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What your child's teacher wants you to know (but may not tell you!)

Updated: Sep 13, 2021

Teacher standing in class with her arms folded.

I saw an Instagram post recently that said, “What would you do if you went to your student’s open house and the teacher's room was not set up?" Hmmm… good question! It brought me back to my classroom days when I discovered that many parents think the days before school starts are just for the teachers to get set up - which is far from the truth!

This IG post reminded me of the lack of communication and understanding that often happens between parents and teachers in our school system today. So in this post, I’ll let you in on some things that teachers would LOVE for parents to know, but they don’t always get an opportunity to share.

Teachers don’t have an abundance of time to get the class ready to go

Back to the Instagram post…

The reality is that the administration (and a few other staff members) work over the summer to plan for the upcoming school year. Part of this planning is how they will implement newly researched and published teaching techniques into the school. These staff members have all summer to plan and brainstorm how this will work within the school and how they will roll this out to teachers in the THREE teacher workdays before school starts. Yes that’s right - three days!

This means that in those few days when you think teachers are decorating their classrooms and excitedly awaiting students, they are actually in meetings to learn about new instructional methods they will be expected to implement in just a few days. Then on their hour lunch break from the meetings, they are running back to their rooms to try and get it ready before the next session starts.

Keeping up with new teaching practices is necessary, but the truth is there are just not enough hours in the day or days given (at least what they are being paid for!) to fully prepare. I will be the first to say I can't entirely agree with everything that happens in the traditional school system and your child's teacher may not agree either. But many decisions like this are made at the district or higher level and your student’s teacher is just trying to keep their head above water when school starts!

Parent volunteers are great - in the right circumstances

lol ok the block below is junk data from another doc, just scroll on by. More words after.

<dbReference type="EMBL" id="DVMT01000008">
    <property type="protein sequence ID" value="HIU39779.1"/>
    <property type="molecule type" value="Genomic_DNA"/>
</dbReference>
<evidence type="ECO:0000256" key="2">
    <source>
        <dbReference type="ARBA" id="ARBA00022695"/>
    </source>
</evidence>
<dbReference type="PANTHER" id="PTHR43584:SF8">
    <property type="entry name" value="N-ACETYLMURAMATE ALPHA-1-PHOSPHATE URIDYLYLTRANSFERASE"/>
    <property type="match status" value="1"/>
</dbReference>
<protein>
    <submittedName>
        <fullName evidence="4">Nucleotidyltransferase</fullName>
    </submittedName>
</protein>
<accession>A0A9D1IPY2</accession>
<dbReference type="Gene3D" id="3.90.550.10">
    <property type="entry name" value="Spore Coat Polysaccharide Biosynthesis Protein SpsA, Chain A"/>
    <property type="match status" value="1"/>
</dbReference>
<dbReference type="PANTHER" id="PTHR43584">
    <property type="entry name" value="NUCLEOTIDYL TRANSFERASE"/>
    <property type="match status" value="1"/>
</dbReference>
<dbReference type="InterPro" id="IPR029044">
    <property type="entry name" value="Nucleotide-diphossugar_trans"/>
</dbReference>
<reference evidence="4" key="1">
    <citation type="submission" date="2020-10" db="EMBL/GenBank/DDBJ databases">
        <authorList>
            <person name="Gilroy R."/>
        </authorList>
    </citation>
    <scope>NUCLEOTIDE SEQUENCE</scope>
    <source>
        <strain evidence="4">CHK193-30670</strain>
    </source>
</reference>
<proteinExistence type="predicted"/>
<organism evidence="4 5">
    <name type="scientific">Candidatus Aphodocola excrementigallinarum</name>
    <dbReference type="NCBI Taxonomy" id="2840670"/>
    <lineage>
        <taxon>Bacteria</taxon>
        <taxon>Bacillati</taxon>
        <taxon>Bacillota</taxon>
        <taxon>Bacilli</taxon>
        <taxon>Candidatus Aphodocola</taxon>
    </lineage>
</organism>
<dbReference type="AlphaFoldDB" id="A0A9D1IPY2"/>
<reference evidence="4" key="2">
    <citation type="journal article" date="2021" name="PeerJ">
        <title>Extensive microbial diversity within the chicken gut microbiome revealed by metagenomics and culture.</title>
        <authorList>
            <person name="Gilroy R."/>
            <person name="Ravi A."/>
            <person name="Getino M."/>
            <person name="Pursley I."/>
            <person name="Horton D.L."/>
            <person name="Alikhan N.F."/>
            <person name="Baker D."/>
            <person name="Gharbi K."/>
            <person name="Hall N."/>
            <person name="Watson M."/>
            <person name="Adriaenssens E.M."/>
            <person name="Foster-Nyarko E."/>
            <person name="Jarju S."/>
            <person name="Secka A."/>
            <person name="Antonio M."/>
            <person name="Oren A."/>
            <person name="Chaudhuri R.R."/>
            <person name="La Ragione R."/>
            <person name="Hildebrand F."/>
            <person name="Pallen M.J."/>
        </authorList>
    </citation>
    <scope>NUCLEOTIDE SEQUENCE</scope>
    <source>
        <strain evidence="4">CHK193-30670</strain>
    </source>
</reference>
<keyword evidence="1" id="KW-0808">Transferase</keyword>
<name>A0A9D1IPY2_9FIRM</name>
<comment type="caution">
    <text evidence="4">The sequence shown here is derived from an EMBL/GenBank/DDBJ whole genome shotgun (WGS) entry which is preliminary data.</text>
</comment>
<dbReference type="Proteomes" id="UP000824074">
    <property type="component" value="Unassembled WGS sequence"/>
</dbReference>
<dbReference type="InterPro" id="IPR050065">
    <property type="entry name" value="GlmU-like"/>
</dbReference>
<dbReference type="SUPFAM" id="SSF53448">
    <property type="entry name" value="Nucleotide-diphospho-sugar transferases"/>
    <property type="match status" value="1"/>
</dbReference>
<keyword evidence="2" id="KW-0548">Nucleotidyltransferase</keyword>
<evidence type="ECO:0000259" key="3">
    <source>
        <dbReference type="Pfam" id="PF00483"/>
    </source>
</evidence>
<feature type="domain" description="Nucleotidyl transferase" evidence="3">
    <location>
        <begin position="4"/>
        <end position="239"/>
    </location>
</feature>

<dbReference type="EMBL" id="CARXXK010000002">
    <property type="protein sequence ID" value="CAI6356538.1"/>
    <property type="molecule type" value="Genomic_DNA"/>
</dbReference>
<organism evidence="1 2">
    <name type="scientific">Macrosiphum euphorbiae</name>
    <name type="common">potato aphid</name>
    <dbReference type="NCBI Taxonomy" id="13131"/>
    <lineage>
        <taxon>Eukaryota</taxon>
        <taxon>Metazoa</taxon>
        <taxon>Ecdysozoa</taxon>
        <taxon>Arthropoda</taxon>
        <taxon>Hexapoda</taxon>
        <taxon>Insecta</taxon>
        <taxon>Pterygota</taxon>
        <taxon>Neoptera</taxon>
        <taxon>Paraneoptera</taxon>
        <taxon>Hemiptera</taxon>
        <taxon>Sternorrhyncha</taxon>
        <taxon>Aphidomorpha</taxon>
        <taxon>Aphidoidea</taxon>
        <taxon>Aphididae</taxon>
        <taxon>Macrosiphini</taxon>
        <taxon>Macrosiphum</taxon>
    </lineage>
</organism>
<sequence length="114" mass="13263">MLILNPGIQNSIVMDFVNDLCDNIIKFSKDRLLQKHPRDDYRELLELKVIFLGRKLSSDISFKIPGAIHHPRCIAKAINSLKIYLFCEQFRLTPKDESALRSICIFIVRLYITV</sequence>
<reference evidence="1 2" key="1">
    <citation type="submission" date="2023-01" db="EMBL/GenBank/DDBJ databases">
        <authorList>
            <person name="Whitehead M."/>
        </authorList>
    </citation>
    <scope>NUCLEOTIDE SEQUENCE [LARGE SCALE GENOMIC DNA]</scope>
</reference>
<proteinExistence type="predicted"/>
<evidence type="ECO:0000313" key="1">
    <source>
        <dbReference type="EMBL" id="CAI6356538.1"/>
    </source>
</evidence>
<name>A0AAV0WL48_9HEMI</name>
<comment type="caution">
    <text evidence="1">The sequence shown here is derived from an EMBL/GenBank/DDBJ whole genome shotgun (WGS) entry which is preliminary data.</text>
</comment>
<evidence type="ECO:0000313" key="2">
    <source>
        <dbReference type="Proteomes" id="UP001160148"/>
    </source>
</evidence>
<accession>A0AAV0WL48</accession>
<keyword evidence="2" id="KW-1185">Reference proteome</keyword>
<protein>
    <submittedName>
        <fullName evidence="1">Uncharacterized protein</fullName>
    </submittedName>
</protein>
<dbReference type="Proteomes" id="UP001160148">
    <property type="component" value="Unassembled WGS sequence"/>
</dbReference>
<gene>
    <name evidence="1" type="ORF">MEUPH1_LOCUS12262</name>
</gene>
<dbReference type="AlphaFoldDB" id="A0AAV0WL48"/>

Student in red top sitting at her desk in a classroom. Beautiful blond student of The Learning Room Tutoring Services

Just like it's hard for moms to ask for help, it's tough for teachers to ask for help. They also are subliminally told they should get it all done no matter what, and their love for their students should motivate them past the lack of sleep, funds, and outside help.

And if they do volunteer, it can sometimes hurt more than it can help. Being in the classroom during instruction can make your child really distracted which can throw off the flow of the class. Having a parent in during instruction can also make the teacher feel a little self-conscious. When I was in the classroom, I always got nervous with parent volunteers, not for the reasons you may think. When I was with my students, I would read in silly voices and occasionally act out the story, which I would never do with another adult present. So I always liked when parents would help me with copies or another task outside of the room itself- at least to start out. After I got comfortable and didn't feel like they would judge my silly antics that kept the kids engaged, I let them be in the room.

Here are some suggestions to really help out when you volunteer:

  • Give some notice - If the teacher knows you’re coming in a few days ahead of time, they can reserve some tasks that make sense for a parent to help with. This way they don’t have to turn down help or scramble and stress to find something for you to do. Also, rather than asking if they want you to come help, say “I’m free on Friday from 10-2 PM, what can I do?” This will help relieve some of the guilt they may be feeling about it.

  • Be willing to volunteer in other classrooms - Again, give some advance notice of your availability, but if your student’s teacher doesn’t need help that week, let them know you are open to helping in another classroom on the grade level.

  • Be okay with not being in the classroom during instruction - There are things that can be done during lunch, recess, etc. and it's all still really helpful without being distracting to your child.